6. (Optional) If you fail to select an appropriate distribution key after performing the preceding steps, select multiple columns from the candidates as distribution keys.

  

Examples

Assume you want to select an appropriate distribution key for the staffs table.

  1. Analyze the source data for the staffs table and select the staff_ID, FIRST_NAME, and LAST_NAME columns as candidate distribution keys.
  2. Select the staff_ID column as the distribution key and create the target table staffs.
    CREATE TABLE staffs
    (
      staff_ID       NUMBER(6) not null,
      FIRST_NAME     VARCHAR2(20),
      LAST_NAME      VARCHAR2(25),
      EMAIL          VARCHAR2(25),
      PHONE_NUMBER   VARCHAR2(20),
      HIRE_DATE      DATE,
      employment_ID  VARCHAR2(10),
      SALARY         NUMBER(8,2),
      COMMISSION_PCT NUMBER(2,2),
      MANAGER_ID     NUMBER(6),
      section_ID     NUMBER(4)
    )   
    DISTRIBUTE BY hash(staff_ID);
  3. Import a small batch of data to the target table staffs.
    There are eight DNs in the cluster based on the following query, and you are advised to import 80,000 records.
    SELECT count(*) FROM pgxc_node where node_type='D';
     count 
    -------
         8
    (1 row)
  4. Verify the data skew of the target table staffs whose distribution key is staff_ID:
    SELECT a.count,b.node_name FROM (select count(*) as count,xc_node_id FROM staffs GROUP BY xc_node_id) a, pgxc_node b WHERE a.xc_node_id=b.node_id ORDER BY a.count desc;
    count | node_name
    ------+-----------
    11010 | datanode4
    10000 | datanode3
    12001 | datanode2
     8995 | datanode1
    10000 | datanode5
     7999 | datanode6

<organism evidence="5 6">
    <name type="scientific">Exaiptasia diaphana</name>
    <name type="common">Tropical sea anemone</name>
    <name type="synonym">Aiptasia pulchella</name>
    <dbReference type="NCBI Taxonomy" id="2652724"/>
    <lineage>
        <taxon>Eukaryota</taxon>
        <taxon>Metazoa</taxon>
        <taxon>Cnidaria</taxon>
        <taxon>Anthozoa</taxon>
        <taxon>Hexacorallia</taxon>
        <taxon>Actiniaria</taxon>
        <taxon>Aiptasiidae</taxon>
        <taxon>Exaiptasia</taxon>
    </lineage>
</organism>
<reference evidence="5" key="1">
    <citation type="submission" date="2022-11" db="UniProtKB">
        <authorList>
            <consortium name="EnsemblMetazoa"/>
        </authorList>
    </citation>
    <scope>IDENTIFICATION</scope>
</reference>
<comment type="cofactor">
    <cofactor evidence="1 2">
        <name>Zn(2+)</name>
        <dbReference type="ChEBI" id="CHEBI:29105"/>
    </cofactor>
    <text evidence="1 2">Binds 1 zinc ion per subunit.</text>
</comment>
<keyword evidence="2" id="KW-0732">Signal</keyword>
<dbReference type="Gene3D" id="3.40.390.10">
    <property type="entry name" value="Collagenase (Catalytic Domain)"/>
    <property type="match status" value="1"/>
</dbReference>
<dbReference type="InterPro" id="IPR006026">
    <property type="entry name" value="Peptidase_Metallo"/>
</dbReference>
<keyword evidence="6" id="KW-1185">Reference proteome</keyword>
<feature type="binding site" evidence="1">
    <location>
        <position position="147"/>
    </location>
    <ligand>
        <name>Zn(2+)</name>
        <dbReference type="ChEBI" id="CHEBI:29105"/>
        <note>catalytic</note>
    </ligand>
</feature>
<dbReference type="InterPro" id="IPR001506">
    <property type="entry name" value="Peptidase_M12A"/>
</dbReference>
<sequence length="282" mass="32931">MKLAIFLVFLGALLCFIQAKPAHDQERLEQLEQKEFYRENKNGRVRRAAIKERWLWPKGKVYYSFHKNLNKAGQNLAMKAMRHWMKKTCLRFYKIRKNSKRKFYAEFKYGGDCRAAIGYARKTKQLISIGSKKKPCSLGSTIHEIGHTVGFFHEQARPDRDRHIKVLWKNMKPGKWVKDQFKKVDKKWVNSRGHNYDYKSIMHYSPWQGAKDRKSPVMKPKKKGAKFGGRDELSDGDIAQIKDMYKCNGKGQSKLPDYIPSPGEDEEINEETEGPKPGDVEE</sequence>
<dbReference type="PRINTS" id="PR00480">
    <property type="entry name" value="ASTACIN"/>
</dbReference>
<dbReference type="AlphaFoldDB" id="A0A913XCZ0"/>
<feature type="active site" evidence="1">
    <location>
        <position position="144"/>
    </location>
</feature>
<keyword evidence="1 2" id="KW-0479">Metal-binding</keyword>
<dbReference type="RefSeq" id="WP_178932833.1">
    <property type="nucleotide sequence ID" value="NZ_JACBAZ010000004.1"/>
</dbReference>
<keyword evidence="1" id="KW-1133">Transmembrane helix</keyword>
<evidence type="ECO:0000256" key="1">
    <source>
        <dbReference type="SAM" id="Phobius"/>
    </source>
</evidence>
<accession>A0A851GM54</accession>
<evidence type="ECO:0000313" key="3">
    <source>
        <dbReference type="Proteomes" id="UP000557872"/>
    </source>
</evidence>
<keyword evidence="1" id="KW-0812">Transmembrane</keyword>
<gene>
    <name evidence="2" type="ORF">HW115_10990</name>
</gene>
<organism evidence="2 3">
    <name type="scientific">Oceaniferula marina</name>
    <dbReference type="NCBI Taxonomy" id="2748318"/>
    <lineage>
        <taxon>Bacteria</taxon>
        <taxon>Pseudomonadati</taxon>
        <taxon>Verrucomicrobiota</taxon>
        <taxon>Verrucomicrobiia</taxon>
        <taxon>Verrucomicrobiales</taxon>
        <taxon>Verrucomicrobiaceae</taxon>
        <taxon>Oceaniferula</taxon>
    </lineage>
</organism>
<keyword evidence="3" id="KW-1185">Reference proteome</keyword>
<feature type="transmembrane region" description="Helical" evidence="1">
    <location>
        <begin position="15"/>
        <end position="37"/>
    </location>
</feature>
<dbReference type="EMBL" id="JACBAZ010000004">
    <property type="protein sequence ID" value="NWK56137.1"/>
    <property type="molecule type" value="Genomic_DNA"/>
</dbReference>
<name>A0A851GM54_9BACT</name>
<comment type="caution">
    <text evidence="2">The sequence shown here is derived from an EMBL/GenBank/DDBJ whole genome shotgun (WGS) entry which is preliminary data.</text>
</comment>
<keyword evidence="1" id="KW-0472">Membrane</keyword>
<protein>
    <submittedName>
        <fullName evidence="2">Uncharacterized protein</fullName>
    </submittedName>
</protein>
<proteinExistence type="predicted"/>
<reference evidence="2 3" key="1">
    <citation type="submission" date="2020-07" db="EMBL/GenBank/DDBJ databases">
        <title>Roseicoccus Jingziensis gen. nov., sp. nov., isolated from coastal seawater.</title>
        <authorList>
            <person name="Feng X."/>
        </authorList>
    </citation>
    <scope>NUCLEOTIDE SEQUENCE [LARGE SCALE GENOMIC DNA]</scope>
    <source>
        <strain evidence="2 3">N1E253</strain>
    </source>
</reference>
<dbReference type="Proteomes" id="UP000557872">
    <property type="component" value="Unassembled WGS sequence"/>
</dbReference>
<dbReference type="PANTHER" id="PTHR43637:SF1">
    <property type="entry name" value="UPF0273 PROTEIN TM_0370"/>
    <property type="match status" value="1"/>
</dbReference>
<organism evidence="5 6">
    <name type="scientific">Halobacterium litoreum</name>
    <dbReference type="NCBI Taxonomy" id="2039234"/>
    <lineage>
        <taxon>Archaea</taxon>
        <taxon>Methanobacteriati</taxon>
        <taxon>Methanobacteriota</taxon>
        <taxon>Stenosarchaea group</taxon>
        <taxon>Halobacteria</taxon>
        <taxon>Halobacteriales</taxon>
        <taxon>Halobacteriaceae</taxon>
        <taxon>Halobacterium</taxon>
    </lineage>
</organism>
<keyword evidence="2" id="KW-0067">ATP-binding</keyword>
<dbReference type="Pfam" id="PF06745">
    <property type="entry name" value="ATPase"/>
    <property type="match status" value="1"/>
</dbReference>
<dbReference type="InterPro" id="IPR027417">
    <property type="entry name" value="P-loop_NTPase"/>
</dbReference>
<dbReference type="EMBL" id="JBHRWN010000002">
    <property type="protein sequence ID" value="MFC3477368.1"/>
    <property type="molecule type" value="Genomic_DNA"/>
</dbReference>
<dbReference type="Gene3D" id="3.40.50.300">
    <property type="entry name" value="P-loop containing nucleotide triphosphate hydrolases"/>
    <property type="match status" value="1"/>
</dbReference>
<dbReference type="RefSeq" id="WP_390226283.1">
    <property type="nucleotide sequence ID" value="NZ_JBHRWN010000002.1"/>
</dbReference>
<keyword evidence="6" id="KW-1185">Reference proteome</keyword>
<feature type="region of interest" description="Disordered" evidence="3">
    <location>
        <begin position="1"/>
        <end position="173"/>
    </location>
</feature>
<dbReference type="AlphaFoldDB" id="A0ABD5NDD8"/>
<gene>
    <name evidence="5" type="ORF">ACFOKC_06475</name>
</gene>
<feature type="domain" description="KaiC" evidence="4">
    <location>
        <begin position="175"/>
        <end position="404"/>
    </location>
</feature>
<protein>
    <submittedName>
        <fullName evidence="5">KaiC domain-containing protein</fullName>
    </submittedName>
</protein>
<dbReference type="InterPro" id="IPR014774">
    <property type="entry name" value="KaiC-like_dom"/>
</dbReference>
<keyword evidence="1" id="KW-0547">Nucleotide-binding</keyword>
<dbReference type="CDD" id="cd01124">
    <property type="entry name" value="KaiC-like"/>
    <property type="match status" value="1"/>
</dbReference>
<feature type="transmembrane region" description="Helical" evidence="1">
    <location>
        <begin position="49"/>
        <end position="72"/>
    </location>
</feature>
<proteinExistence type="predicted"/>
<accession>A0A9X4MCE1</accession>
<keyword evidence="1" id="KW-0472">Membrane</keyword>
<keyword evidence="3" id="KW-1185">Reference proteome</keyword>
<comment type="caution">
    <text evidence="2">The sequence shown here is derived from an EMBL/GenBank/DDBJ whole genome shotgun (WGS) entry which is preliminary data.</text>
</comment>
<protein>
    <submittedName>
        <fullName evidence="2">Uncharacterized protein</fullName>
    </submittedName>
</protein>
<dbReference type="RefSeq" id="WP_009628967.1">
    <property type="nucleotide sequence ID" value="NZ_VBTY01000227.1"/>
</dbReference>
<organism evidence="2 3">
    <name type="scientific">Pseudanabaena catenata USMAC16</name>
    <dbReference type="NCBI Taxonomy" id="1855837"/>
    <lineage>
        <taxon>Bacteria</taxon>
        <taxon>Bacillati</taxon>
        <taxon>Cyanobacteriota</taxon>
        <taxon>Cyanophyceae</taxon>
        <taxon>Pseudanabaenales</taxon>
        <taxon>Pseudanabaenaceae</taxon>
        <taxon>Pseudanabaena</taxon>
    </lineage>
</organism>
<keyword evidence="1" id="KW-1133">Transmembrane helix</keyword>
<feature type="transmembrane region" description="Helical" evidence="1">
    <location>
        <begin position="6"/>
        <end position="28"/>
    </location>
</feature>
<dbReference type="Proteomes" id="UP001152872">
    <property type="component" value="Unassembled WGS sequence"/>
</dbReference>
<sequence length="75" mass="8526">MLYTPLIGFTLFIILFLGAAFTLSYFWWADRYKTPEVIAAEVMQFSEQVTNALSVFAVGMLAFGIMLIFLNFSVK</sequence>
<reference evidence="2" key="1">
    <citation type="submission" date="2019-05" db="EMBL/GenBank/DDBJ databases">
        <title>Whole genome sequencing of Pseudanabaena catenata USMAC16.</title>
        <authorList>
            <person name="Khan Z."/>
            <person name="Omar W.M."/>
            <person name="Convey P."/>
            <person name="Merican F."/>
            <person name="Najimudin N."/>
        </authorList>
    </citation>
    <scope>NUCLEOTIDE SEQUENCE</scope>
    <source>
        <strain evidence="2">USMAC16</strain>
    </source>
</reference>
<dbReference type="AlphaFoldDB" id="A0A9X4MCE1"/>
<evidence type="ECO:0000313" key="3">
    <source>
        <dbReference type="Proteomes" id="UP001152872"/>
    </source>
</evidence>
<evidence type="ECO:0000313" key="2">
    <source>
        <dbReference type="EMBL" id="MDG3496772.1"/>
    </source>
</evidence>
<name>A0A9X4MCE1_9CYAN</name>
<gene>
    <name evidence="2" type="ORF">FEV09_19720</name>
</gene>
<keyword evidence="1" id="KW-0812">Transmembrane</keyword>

9995 | datanode7
    10000 | datanode8
    (8 rows)
  5. The preceding query result indicates that the distribution deviation across DNs is greater than 10%. The data skew occurs. Therefore, delete staff_ID from the distribution key candidates and delete the staffs table.
    DROP TABLE staffs;
  6. Use staff_ID, FIRST_NAME, and LAST_NAME as distribution keys and create the target table staffs.
    CREATE TABLE staffs
    (  
      staff_ID       NUMBER(6) not null,
      FIRST_NAME     VARCHAR2(20),
      LAST_NAME      VARCHAR2(25),
      EMAIL          VARCHAR2(25),
      PHONE_NUMBER   VARCHAR2(20),
      HIRE_DATE      DATE,
      employment_ID  VARCHAR2(10),
      SALARY         NUMBER(8,2),
      COMMISSION_PCT NUMBER(2,2),
      MANAGER_ID     NUMBER(6),
      section_ID     NUMBER(4)
    ) 
    DISTRIBUTE BY hash(staff_ID,FIRST_NAME,LAST_NAME);
  7. Verify the data skew of the target table staffs whose distribution keys are staff_ID, FIRST_NAME, and LAST_NAME.
    SELECT a.count,b.node_name FROM (select count(*) as count,xc_node_id FROM staffs GROUP BY xc_node_id) a, pgxc_node b WHERE a.xc_node_id=b.node_id ORDER BY a.count desc;
    count | node_name
    ------+-----------
    10010 | datanode4
    10000 | datanode3
    10001 | datanode2
     9995 | datanode1
    10000 | datanode5
     9999 | datanode6
     9995 | datanode7
    10000 | datanode8
    (8 rows)
  8. The preceding query result indicates that the data deviation across DNs is less than 10%. The data is evenly distributed and the appropriate distribution keys have been selected.
  9. Delete the imported small-batch data.
    TRUNCATE TABLE staffs;
  10. Import the full data to complete data migration.